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Cedar Rapids Gazette Newspaper Archive: April 27, 1974 - Page 5

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Publication: Cedar Rapids Gazette

Location: Cedar Rapids, Iowa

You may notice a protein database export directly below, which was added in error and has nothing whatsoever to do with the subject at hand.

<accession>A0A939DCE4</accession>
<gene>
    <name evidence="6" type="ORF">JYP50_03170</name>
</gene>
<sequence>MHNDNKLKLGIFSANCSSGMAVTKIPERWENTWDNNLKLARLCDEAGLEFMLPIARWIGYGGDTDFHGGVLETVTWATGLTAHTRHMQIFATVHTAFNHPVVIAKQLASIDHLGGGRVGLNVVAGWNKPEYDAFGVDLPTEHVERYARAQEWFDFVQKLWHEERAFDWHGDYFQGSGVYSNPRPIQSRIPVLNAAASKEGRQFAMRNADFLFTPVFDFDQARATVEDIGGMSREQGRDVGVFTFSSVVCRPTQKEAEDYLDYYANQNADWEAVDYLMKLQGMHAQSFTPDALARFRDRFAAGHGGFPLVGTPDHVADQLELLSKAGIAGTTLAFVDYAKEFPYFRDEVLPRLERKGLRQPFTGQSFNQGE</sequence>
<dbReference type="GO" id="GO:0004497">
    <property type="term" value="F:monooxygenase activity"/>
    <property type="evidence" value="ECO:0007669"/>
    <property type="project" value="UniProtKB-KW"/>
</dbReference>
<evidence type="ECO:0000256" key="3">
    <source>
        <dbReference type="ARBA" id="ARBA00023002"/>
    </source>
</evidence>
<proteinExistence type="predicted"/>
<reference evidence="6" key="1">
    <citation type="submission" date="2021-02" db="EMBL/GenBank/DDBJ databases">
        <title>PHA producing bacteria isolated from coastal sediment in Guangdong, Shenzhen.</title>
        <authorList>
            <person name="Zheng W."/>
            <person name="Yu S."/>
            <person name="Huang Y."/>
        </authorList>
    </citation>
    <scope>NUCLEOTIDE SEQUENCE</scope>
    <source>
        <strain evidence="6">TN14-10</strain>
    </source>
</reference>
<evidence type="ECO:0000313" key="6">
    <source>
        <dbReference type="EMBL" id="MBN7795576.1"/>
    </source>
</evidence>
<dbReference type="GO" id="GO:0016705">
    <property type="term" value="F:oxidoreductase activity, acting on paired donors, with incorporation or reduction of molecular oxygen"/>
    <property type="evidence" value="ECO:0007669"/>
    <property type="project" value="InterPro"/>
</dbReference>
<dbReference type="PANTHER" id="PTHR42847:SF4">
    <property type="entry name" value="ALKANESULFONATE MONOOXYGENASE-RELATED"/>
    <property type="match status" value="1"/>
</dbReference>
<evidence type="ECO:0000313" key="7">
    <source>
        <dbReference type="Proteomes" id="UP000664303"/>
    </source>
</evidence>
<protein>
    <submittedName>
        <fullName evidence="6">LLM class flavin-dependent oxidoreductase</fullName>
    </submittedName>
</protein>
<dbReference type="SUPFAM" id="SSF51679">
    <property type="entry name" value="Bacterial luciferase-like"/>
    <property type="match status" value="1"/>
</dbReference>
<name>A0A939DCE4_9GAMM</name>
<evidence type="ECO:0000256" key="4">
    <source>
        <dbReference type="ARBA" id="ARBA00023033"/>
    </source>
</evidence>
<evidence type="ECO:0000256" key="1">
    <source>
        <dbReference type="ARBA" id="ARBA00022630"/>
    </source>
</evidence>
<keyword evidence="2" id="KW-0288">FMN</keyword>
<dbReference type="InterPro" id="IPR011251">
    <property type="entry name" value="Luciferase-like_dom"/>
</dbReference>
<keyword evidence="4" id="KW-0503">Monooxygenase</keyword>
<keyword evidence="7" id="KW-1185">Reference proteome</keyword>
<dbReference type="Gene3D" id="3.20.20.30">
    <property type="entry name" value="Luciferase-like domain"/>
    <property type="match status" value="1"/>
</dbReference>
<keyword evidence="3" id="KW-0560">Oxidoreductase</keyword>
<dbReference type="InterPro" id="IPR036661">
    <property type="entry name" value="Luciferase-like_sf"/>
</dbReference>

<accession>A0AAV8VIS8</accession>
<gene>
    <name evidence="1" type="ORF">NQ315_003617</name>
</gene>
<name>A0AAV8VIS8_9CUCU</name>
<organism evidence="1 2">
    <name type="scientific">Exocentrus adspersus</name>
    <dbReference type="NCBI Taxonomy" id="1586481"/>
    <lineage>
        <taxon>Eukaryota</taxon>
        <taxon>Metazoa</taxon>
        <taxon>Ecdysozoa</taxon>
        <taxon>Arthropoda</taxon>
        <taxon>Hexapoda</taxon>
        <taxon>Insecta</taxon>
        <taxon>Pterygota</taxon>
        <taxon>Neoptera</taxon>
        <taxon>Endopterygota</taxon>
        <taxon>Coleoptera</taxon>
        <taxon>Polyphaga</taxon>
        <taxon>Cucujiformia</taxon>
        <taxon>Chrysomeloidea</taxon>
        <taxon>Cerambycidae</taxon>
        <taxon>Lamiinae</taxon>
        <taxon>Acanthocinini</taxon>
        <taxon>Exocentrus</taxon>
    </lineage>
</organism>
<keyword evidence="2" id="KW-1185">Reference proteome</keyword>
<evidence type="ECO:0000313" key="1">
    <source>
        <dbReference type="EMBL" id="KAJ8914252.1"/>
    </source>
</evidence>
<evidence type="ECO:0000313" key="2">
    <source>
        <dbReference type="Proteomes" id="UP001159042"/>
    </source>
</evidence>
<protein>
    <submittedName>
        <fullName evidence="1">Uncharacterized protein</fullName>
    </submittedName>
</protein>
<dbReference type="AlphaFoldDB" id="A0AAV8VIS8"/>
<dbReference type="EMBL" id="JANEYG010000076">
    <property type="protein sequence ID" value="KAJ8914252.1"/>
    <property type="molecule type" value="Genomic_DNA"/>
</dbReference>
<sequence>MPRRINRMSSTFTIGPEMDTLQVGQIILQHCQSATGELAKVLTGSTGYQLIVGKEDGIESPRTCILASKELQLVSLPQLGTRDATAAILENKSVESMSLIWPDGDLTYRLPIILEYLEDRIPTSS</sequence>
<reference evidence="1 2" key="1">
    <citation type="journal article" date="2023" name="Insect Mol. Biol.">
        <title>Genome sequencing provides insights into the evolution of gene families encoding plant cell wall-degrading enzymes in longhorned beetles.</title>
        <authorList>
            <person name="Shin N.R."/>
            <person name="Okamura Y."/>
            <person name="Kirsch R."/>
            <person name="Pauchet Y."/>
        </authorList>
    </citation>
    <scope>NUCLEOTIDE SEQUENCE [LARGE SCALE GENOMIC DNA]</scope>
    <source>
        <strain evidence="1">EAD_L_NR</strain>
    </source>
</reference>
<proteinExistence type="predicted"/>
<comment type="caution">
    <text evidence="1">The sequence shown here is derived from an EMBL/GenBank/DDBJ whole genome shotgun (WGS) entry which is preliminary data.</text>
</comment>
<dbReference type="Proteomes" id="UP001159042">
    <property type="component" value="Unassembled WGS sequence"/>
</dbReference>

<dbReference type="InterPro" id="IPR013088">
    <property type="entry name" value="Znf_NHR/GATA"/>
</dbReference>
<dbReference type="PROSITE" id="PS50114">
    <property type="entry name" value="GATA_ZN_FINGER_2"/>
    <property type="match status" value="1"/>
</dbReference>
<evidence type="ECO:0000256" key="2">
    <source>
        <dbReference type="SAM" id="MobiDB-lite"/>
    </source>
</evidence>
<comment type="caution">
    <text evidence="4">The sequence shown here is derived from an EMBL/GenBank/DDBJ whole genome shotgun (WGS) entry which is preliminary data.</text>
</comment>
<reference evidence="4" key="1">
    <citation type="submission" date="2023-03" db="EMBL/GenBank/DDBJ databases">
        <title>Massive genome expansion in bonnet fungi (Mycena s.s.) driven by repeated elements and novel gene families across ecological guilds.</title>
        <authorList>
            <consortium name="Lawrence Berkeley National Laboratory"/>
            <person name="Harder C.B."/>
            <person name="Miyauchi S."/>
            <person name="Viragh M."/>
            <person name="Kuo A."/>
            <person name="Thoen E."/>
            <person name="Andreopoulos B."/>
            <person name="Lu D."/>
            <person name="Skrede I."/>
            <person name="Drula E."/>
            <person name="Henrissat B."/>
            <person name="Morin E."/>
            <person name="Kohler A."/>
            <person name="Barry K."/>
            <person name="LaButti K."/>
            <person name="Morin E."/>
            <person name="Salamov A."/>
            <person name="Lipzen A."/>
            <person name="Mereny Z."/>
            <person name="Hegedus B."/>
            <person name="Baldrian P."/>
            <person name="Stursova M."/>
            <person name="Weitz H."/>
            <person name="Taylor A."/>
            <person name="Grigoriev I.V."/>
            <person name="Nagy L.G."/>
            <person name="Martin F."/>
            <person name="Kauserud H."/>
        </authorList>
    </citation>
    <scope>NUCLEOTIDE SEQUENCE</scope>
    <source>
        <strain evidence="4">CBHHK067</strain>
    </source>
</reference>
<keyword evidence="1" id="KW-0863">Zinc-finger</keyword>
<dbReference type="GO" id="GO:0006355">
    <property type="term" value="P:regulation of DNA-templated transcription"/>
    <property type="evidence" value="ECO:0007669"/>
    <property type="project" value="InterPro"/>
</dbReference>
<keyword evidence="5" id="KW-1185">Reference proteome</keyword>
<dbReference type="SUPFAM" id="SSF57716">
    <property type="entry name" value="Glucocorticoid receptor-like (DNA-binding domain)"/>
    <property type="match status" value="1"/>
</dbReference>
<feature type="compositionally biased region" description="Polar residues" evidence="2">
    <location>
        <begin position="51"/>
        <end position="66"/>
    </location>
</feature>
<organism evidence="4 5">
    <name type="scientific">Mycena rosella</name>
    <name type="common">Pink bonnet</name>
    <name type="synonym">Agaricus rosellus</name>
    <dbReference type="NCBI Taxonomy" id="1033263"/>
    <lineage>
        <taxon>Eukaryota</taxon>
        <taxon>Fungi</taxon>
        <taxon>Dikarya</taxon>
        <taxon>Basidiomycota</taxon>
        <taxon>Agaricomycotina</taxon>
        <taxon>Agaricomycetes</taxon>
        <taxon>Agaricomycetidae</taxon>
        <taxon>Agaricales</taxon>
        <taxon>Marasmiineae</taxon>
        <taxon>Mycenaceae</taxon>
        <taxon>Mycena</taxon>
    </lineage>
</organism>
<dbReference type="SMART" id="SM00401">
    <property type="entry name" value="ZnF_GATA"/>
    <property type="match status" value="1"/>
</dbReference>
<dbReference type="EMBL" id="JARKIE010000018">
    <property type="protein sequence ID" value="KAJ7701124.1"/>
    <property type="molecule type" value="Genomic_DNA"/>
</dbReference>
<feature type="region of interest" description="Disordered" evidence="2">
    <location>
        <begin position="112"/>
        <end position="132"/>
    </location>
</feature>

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   Cedar Rapids Gazette (Newspaper) - April 27, 1974, Cedar Rapids, Iowa                                Economic Outlook Still Dim for Embattled Indo-Chinese Nations Television Listings By Dennis D. Gray SAIGON (AP) There is very little light at the end of In- do-China's economic tunnel. Dayight, economically, depends almost totally on more U.S. dol- lars for more years to come. With years of warfare behind them and continued hostilities across most of Indo-China, the governments of South Vietnam Cambodia and Laos are bj themselves nearly impotent in the battle to pull out of their economic quagmire. "There is absolutely nothing you can do to get back to eco- nomic health in IndcfChina ex- cept increasing one economic expert in Saigon said. Difficult at Best And production agriculture and industrial is at best dif- ficult in battle zones. Consequently, the growing fig- ures in red must be covered b> checks from the outside, most ol them from the U.S. Washington foots a very long and varied bit which includes everything from the manufacture of noodles in Students Back Ousted Jesuit At Georgetown WASHINGTON (AP) The Rev. Edmund Ryan, a Jesuit priest who played a walk-on part in is out of a job and the Georgetown university student government is protesting his ouster. Father Ryan was dismissed as executive vice-president of the (university by Georgetown's president, the Rev. R. J. Henle, also a Jesuit. A spokesman in Father Ry- an's office said Tuesday that the dismissal was not related to his being in the popular film. The spokesman said a lawyer had been retained and an ap- peal was planned. President Henle said on Mon- day he took the action over the weekend "with deepest regret only after it was evident the differences between us were ir- reconcilable." Jack Leslie, president Of the student government at George- town, said, "All indications are that the academic and Jesuit community are solidly behind Ryan." Leslie said Henle lold the sludent leaders that Ryan had been upset after not being ap- pointed, as he had been pre- viously, to serve as acting pres- ident during Henle's planned summer absence. Instead, Henle named a five- member panel, with Father Ryan as a member, to admin- ister university affairs. Leslie also said Henle told the students that Ryan did not al- ways show maturity in handling some of his duties and he lacked expertise in matters con- cerning the university's medi- cal and law centers. Laos, the provision of 750 tons of tobacco to Cambodia and the six million artillery shells the South Vietnamese army said it fired during 1973, the first year of "peace" in that country. The total U.S. economic-mili- tary aid package to the thret countries this fiscal year will be about billion, according to of- ficial U.S. statistics. The aid will be roughly divided at a ratio of three for guns to one for butter, with South Vietnam get- ting the lion's share of both. In fiscal year 1975 which begins 'this July the price tag for U.S. support to Indo-China is expected to rise to about ?3.5 billion. "If it were not for U.S. aid, Cambodia would revert to a barter one Western observer said in Phnom Penh. "But the Phnom Penh govern- ment would probably fall before that happened." Battle Inflation The consumers of Indo-China must do battle with such infla- tionary rises over the last year as 66 percent in South Vietnam, 46 percent in Laos and as high as 300 percent in Cambodia, ac- cording to U.S. estimates. The long wars have prevented real development in the manu- facturing sector, increases in agricultural output and the splintering of what is grown and made between the various war- ring sides. Fighting in Indo- China has to dale spawned an estimated 11 million refugees, creating vast strains on the eco- nomic systems. And all-out war in Cambodia, a bloody peace in Vietnam and a fledgling, uncertain coalition government in Laos have fright- ;ned away most foreign private investors. Thus with meager production at 'home, imports in all three countries have for years soared above exports. Anticipated irade deficits for calendar year 1974 include million in South Vietnam, more than million in Cambodia and million in Laos. These deficits will in all prob- ability continue to be largely offset by U.S. import financing 17 Kids, Wedding Prompts Suicide MEXICO CITY (UPI) For nearly two decades, Domingo Gasca Araujo, 52, a shoemaker, had been promising Virginia Rosas Gonzalez, 42, that (hey would get married. As time went by, Gasca fath- ered 17 children by her. Last week the shoemaker, under increasing pressure by his older children as well as Virginia, finally agreed to be married. Then, as she made final pre- parations for the wedding and a post-wedding fiesta, Gasca went quietly into the bathroom and killed himself with a. bullet in the head. programs and basically U.S.- funded monetary stabilization programs. Exporters Again But were peace to come, there is little doubt that in time both Cambodia and South Viet- nam could again become signifi- cant exporters of rice, timber, fish and other produce. Large untapped oil reserves are be- lieved to lie off the coast of South Vietnam. And all three countries have considerable tourist appeal, which has been dampened by years of bombs and bullels. It is also quite certain that given a politically stable Indo- China, foreign investors would take a positive look at the area. Even with daily fighting in some corner of South Vietnam, a few foreign countries have been in- creasing their aid and invest- ment, notably Japan and France. Despite the huge and growing trade deficits, export flows from Soulh Vietnam have shown marked increases over the last three years. In Cambodia, prob- ably the most helpless of the three economically, revenue from rubber production is ex- pected to double this year over 1973 to about million, ac- cording to U.S. sources. Impelled by soaring world trices and (he energy crisis and reportedly very concerned about possible U.S. aid cuts, the Saigon government has taken some steps to tighten its eco- nomic belt. The 1974 budget has jeen pared of some excesses, ;ough energy conservation de- crees have been handed1 down and the piaster has been deval- ued more than (a dozen times since Jan. Doubled Taxes According to official statistics, :he Saigon government has dou- bled its tax collections over the )ast year. Imports of luxury terns, once at the million level, are down to he- men million and mil- ion. The U.S. ambassador to Soulh Vietnam, Graham A. Martin, las recommended an mil- ion economic aid package to the country for fiscal year 1975! "and a little less the following year." This fiscal year economic aid minus the Food for Peace Program and in-country proj- ects will add up to about million. "I believe that with such a push for a surge effect, if you will, it will be possible for eco- nomic aid the third year to be drastically reduced or perhaps be eliminated the ambassador said Some U.S. officials believ that even million would no be enough to reverse the down ward economic pull. It would b a piecemeal approach which ii the long run would do nothin; but prolong the economic mis ery and possibly only postpon economic disaster, they say. The Saigon government ha said economic aid would be re quired at least until 1980 but a a reduced- rate after the firs few years. President Thieu's top adviser Hoang Due Nha, recently said: Substantial Amount need for the first two o articularly among so-called riscal.conservatives. Goldwater and a handful of other conservatives have The Neighbors gy made known their disdain for the record spending requests. But from the vast majority of GOP members, there has been only silence. "The battle of the budget is the American Conserva- tive Union (ACU) said last month in mourning the big budget rise. "The budget won. President Nixon has uncondi- tionally surrendered." The Watergate -beleagured Nixon, the ACU concluded, "has taken a dive in the fight for fiscal responsibility." Incensed that so few congres- sional conservatives have spoken out against the Nixon budget, ACU compiled state- ments from anyone they could find in congress who had criti- cized the increased spending requests. In many cases the political organization had to solicit opinions. Only 35 mem- bers responded. Less Attention "I cannot live with the budget my President has presented to the Goldwater said in a senate speech that received much less attention than his 1957 statement. "If I felt Ike's budget was a 'dime store New Deal' you can imagine what I think of the budget recently sent to Capitol Hill It is a political mis- take with the gravest kind of overtones for the welfare of my country." Senator James Buckley (CR-N.Y.) who recently called for Nixon to resign, said the President had abandoned his avowed intention to elimin- ate wasteful federal programs, and was continuing to "throw dollars at problems." Senator Jesse Helms (R-N.C.) called the Nixon fiscal requests "CWSETHP POOR so-me CWRK WON'T eft our, Advertisement LOSE FAT OR MONEY BACK Lose 5.10.25 or more pounds of excess (at without missinfi a meal with Iliis Plan lhat can help you slim down.. The X-ll Reducing Plancontainsaliny tablet, easily swallowed, thai com- bines ingredients to combat hunger, appease appetite, supplement vita- mins. No strenuous exercise. Over million of X-ll tablets used all over America. Company founded in '1028. X-ll Reducing Plan costs large economy size fict X-ll now. Your money refunded by manufacturer if yon don't lose those pounds no qucs- lions asked. At most drug stores reckless, while Rep. Jack Kemp (R-N.Y.) said the budget "has to be the worst conceived of any on least of any Republican President on rec- ord." Sighed Rep. Louis Wyman (R-N.H.) "I never thought I'd live to see the day when a Republican administration was consistently and continuously operated at a deficit." And so it went, all while them, the 35 of majority of Republicans self -proclaimed "fiscal conservatives" all remained tongue-tied. Man, 82, Robbed Of Over COLUMBUS, Ga. (AP) An elderly man who says he hasn't been in a bank in 44 years was robbed of more than cash at his home. Marshal Strayhan, 82, who re- pairs guns and watches in his home, told police he received a telephone call at night from a man who wanted to leave a gun with him. He said he told the man to come in when the shop re- opened. Strayhan said the man came with two other men. They overpowered him, bound his bands and feet and took the money from a safe. Strayhan said he withdrew his money from a bank to fix his louse in 1930 and "just never ivent back." Why take our word that want ads work? Try one yourself. l 398-8234. 7-News, WNttitr. Sots. 9-Lowrtnce Wflk News 3-towrence Wtlk 4-Lowrence WelK "Forty Pounds of Trouble" 10-News. weatner. Sols. 12-Folk Gullor News Gomes World Squares ot Sea ot Animals Iowa Family In Family Family In Family 8-AII In Family Who Susoense "Deliver Us From Evil" Suspense "Deliver Us From Evil" Religions Suspense "Deliver Us From Evil" NBC "Monchurian Candidate" Tyler Moore Tyler fAoore "Manchurlan Candidate" Tyler Moore "Manchurlon Candidate" Line "Manchurlan Candidate" Newhart Newhart Newhart Marshall Burnett Marshall Burnett Burnett Seas Marshall News News News Weather, Spts. sots., weather Pans West 3-News, Weather. Sots. 7-News, Weather, Sots, "Sgt. Ryker" "Pink Panther" "Angel in My Pocket" O'clock Edition "Portrait ot Mobster" 10-News, Weather, Sots. In America 13-EvewitnessNews "Adventures of Don Juan" "Behind the Eight Bail" "Producers" "Marr lane-Go- Round 4-Outer Limits 9-Wild World or Entertainment Touch GAO Finds Complaints of Indian Groups Justified By David Anderson WASHINGTON (DPI) In November, 1972, just as man) Americans were getting ready to go ito the polls for anothei presidential election, angry In- dians protesting conditions, on the reservations seized the Bureau of Indian Affairs and held it fgr nearly a week. Like other protest demon str'ations the Indian seizures of Alcatraz and the'later' con frontation at Wounded Knee the -public's attention was often misfocused on potential violence rather than the issue the pro testers sought to dramatize. When the Trail of Bro Treaties caravan took over the BIA one -of the central points il tried to make was that federal srograms, despite increases in imding, were not having the impact they should have. GAO Report Now, in a report by the Gen- eral Accounting Office, the Indi- ans' point has been made in the detailed and precise language o government investigators and accountants. The GAO study took only, one aspect of the services the feder- al government, by historical precedent and treaty, is respon- sible for providing American In- dians: The Indian Health Ser- vice an agency of the department of health, education and welfare. In health, as in economics, the [AO said that Indians are 'at he bottom of the ladder'." "Indians experience higher ates of illness and have shorter ife expectancies than the over- all U.S. the GAO aid. "It added that "Indian health is still significantly worse ban that of the general popula- ion." Area of Progress One area in which the IHS ap- to have made significant trides in combatting Indian lealth problems is that of infant deaths. In 1955, when HEW took there .eaths for were every 62.5 infant live irths, compared with a 26.4 fig- re for the rest of the popula- ion. 'The 1971 figure was 23.8 ler compared with a pro- 'isional 19.2 per for (he est of the population. But while illnesses that are primarily medical are being somewhat reduced, Si e a 11 h problems that mix the medi- cal and social alcoholism and venereal disease are increasing drastically. The Indian suicide rate, for xample, has climbed 99 per- ent since 1955 and the in- idence of cirrhosis of the liver esulting in death has increased 85 percent since 1955. HEW has been pointing out for ome time that venereal disease s a national health problem of pidemic proportions. Gonor- hea, for example, is second only o the common cold as the most widespread contagious disease in the nation. Yet, according to the GAO, "The reported rate of venereal disease among Indians is many times higher than the rate reported for the total U.S. population. Program Lacking "Despite these facts, IHS has not developed a comprehensive program for controlling the spread of venereal disease in the Indian population." Alcoholism, a white man's disease introduced to the Indian in ihe 17th Century, is probably the major Indian health prob- lem. The GAO said IHS es- timates "linked as much as 61 percent of the demand- on the health care system .at the six service units (studied by GACT directly and indirectly to alco- hol.' The IHS said that alcoholism also works to adversely affeci "the economic functioning ol the whole of Indian society.- "Most accidents, homicides; assaults and suicide attempts are associated with drinking, the GAO said. Improvement Costly The IHS concurred with most of the GAO's findings. But i pointed out, as did the angry In- dians who seized the BIA in 1972, "that some implementing actions would be costly." At a time when the adminis- :ration is seeking to cut back domestic social funding and the congress is focusing on the un- :olding of the impeachment drama, the Indian is likely to !ade even further into the back of the governmental conscious- 21-Year-Old Plans Atlantic Voyage WICKFORD, R.I. Gainer launched his 22-foot sailboat "Hitchhiker" on a trial run Monday and began final oreparations for his June 29 effort to become the youngest jerson to cross the Atlantic alone. He is 21. "It'll be the biggest thing I've ever Gainer said, plans to aim for England, bllowing the route Robert Man- ry used in his celebrated trans- atlantic voyage on the 13-foot Tinkerbelle almost 10 years ago. "If the weather is good, I'll make it in 35 days. If I'm ucky it'll take 45 days, and if I'm enjoying 50 he said. Gainer, of East Greenwich, I.I., saved for three years to 'inance the project and did some of the work himself to cut costs. His boat, a Sea Sprite, s a day sailer cabin added. small ;fj YEARS AGO German reinforcements were reported to be pouring into Denmark. v Something ecial u Hardy J. Powers. S.S. Serv. Eve. 7. Wed. 7. 29lh St. NE. Crawford Howe. S.S. Serv. Eve. 7. Wed. Trinity 1328 K st. SW. James L. Hayes. S.S. Serv. Eve. 7. Wed. 7. ORTHODOX St. (Sy.) 1202 10th st. SE. Constantino Nasr. S.S. Matins 10. Liturgy, Sat. Vespers, p.m. St. John's (E) 600 7th st. SE. Demetrios Walker. S.S., Matins, 11. 10. Morning Pravcrs, SI. 501 A ave. NE. Alexander Anastasiou. S.S. Orthros Liturgy PRESBYTERIAN Calvin Sinclair (United) 715 38th ft. SE. Earl A. Hueb- ncr. S.S. 10 Serv. 9, 'One Of God's Laws For- Central 1700 B ave. NE. Allen S. Van Cleve. S.S. Serv. 11. "Call the Next Christ Church (United) 2000 1st Ave. NW. Robert Bou- ton. S.S. 9. Serv. "Abounding in First (United) 310 5th st. SE. John S. Shew, Larry R. Johnson. S.S. 10. Serv. 11. "Who Is IIus Memorial (United) 2808 Schaeffer dr. SW. George B. McDill. S.S. Serv. Indian Creek (Reformed) K.P. Hall, 1001 Old Marion rd. NE. Mark Pett. S.S. 11. Serv. 10. Kenwood 327 35th st. NE. L. A. Chamberlain, Hurry Haber. S.S. 11. 1525 Holly- wood blvd. NE. Floyd J. Con- roy. S.S. Serv. "Go To All the 237 10th st. NW. Faith 1285 3rd ave. SE. Dr. John P. Woods. S.S. Serv. 8, 11'. "Lit- tle Things That UNITED CHURCH OF CHRIST and R) 351 8th ave. SW. Glenn D. Hunt. S.S. Serv. First Congregational 361 17th st. SE. Glenn N. Bender, Robert L. Myrcn. S.S. 10. Serv. 10. "Pharisees, Disciples or Shi- Hope 150 9th ave., Hia- watha. Lyle V. Kuehl. S.S. Sen'. Francis Roy King. S.S. Serv. 11. "When OTHER CHURCHES Baha'l 8, 1810 Hidgewood terr. SE: Wed. 2415 4th ave., Marion; Fri. 8, 2773 C st. SW, Apt. A. Bethany 6th st. NW. Mary A. White. S.S. Serv." 10. "The Master Cedar Hills Community Re- formed 4980 Gordon ave. SW. Leon Aalberts. S.S. Serv. 11. "Charis, Charisma and St. Vitus' Eve. "Tell It Like It Cedar Hills Evangelical Free West Post rd. and Midway dr. NW. S.S. Serv. Eve. 7. Wed. eve., 7. Cedar Rapids Bible 3412 Oakland rd. NE. S.S. 11. Serv. 11. Eve. Cedar Rapids Friends Meet- s a.m. Contact W. H. Haworth. 363-6567. Cedar Valley Bihlfi Church 3636 Cottage Grove ave. SE. Ford. S.S. Serv. "Marriage Counseling, Reagan Benedict. Thomas V. Fogle. Dwight L. Taylor. S.S. Sen-. "Prophecy and Tongues Part Eve. 6. "Prophecy and Tongues Part Wed. eve. Central Church of Christ 1500 1st ave. NW. Penney F. Nichols. S.S. Serv. Eve. 6. Wed. 7. Christian and Missionary Al- liance 1622 42nd st. NE. S.S. Serv David Beck- nell. Eve. 7. Wed. eve. 7. Peace Christian Reformed 6600 C ave. NE. Fail D. Dy- keina. S.S. Serv. Eve. Church of the Brethren 1200 Second ave. SE. Dr. Wayne A. Shireman. S.S. Serv. Eve. 6. Ministry of Deliverance 1510 2nd St. SW. H. G. Kurth. F. H. Davidson. S.S. Serv. Eve. 7. Church of God Prophecy 3211 Edgewood rd. SW. Michael Boots. S.S. 10. Serv. 11. Eve. Wed. Eick Miller. S.S. Serv. Church of God 1101 Oak- land rd. NE. A. R. Moslander. S.S. Serv. Eve. 6. Eastview Church of Christ 601 Old Marion rd. NE. Lawrence W. Merritt. S.S. Serv. Eve. 7. Wed. eve. 7. Ellis Park Church of God 726 L ave. NW. John Little. S.S. Serv. Eve. 6. Wed. eve. 8. First Church of Christ, Scientist 1242 2nd ave. SE. S.S., serv. "Probation Alter Wed. eve. First 701 25th st. NE. James F. Lange, Dean Paul's Eve. 7. "The Making of a Man of First Open Bible 1911 E ave. NW. Neal B. Gail. S.S. Serv. Eve. First Pentecostal Church 800 Center Point rd. NE. James O. McCoy. S.S. 9-30. Serv. Tues., Thurs. Eve. 7. P'oursquare Gospel 609 1st ave. SW. Lee Griffis. S.S. Serv. B. L. Howse. Eve. 7. Grace 2905 D ave. NE. Gilbert Gilgan. S.S. Serv. Eve. 7. Wed. Interdenominational 3rd st. and 5th ave. SW. A. J. Stokes. S.S. Serv. Eve. Islamic 2999 1st ave. SW. S.S., serv. prayer, 12. Friday prayer 12. Meth-Wick Chapel 1224 13th st. NW. Donald Artman. Snrv. 9. New Apostolic 2930 Wilson ave. SW. S.S. Serv. 10. Eve. 5. Wed. eve. 8. New Jerusalem Church of God in 631 9th ave. SE. H. Bassett. S.S. Serv. 12. Eve. 8. Peoples Unitarian 600 3rd ave. SE. Walter E. Kellison. S.S. and serv. 10, 12 noon. Fam- ily Sunday. Salvation Army 1123 3rd st. SE. Eugene Adney. S.S. Serv. 11. Eve. 7. Seventh-Day 42nd st. and Edgewood rd. NE. Sieg- fried Roeske. S.S. Serv. 11. Seventh Day Church of God (Meridan) 3336 Prairie dr. NE. W. T. McMickin. School Sat. 10. Serv. Temple Judah 3221 Lind- say lane SE. Serv. 8 p.m. Ex- cept 1st Fri. of month, serv. p.m. Unity 1015 2nd ave. SE. Mabel K. Swanson. Serv. 11. "How Strong Is Your 20 YEARS AGO Prime Min- ister Churchill announced that Britain was not prepared to un- dertake any military action in Indo-China while the Geneva Asian conference was still in iession. W HOUR Coupons Must Be Presented With Incoming Orders Sweaters Trousers Plain Expires May 3 2 Piece Suits 2 Piece Dresses O'Coats Furs, Suedes, Leathers, Pleats, Formats Extra. No Limit Expert Alterations, Mending Re-weaving Ask About Free Storage of your Winter Garments 2 LOCATIONS 3rd St. SE HOURS: Open 7 a.m.-6 p.m. Daily Marion 708 7th Avu HOURS: Mon. thru Fri. 7 a.m. to 8 p.m. Sot. 8 a.m. to 6 p.m 1 Hour Service Daily Including Sat., 'til 3 p.m.